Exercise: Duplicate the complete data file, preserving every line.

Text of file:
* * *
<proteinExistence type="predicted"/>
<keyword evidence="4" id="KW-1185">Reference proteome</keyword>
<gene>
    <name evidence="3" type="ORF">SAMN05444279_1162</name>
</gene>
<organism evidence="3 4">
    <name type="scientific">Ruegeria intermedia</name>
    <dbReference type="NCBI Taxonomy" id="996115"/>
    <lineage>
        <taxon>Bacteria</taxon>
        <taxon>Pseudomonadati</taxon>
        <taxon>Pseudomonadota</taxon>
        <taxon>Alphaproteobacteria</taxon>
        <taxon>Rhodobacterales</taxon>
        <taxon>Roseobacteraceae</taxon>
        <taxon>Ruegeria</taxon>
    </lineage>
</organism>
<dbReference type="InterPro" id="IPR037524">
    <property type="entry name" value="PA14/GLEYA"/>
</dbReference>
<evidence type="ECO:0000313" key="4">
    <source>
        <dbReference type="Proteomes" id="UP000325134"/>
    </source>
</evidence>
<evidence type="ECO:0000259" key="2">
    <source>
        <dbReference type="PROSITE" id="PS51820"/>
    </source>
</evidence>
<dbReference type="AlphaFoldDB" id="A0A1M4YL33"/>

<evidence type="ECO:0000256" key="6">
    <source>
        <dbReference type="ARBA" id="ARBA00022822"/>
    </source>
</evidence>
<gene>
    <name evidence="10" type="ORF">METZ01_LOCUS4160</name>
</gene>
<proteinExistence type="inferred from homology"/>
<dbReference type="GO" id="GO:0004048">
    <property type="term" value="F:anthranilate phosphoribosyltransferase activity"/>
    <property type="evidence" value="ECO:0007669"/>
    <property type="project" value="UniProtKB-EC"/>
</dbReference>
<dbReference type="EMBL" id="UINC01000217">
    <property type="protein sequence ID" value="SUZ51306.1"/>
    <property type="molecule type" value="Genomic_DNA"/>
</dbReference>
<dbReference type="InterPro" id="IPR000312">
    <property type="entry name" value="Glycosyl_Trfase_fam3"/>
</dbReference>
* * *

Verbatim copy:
<proteinExistence type="predicted"/>
<keyword evidence="4" id="KW-1185">Reference proteome</keyword>
<gene>
    <name evidence="3" type="ORF">SAMN05444279_1162</name>
</gene>
<organism evidence="3 4">
    <name type="scientific">Ruegeria intermedia</name>
    <dbReference type="NCBI Taxonomy" id="996115"/>
    <lineage>
        <taxon>Bacteria</taxon>
        <taxon>Pseudomonadati</taxon>
        <taxon>Pseudomonadota</taxon>
        <taxon>Alphaproteobacteria</taxon>
        <taxon>Rhodobacterales</taxon>
        <taxon>Roseobacteraceae</taxon>
        <taxon>Ruegeria</taxon>
    </lineage>
</organism>
<dbReference type="InterPro" id="IPR037524">
    <property type="entry name" value="PA14/GLEYA"/>
</dbReference>
<evidence type="ECO:0000313" key="4">
    <source>
        <dbReference type="Proteomes" id="UP000325134"/>
    </source>
</evidence>
<evidence type="ECO:0000259" key="2">
    <source>
        <dbReference type="PROSITE" id="PS51820"/>
    </source>
</evidence>
<dbReference type="AlphaFoldDB" id="A0A1M4YL33"/>

<evidence type="ECO:0000256" key="6">
    <source>
        <dbReference type="ARBA" id="ARBA00022822"/>
    </source>
</evidence>
<gene>
    <name evidence="10" type="ORF">METZ01_LOCUS4160</name>
</gene>
<proteinExistence type="inferred from homology"/>
<dbReference type="GO" id="GO:0004048">
    <property type="term" value="F:anthranilate phosphoribosyltransferase activity"/>
    <property type="evidence" value="ECO:0007669"/>
    <property type="project" value="UniProtKB-EC"/>
</dbReference>
<dbReference type="EMBL" id="UINC01000217">
    <property type="protein sequence ID" value="SUZ51306.1"/>
    <property type="molecule type" value="Genomic_DNA"/>
</dbReference>
<dbReference type="InterPro" id="IPR000312">
    <property type="entry name" value="Glycosyl_Trfase_fam3"/>
</dbReference>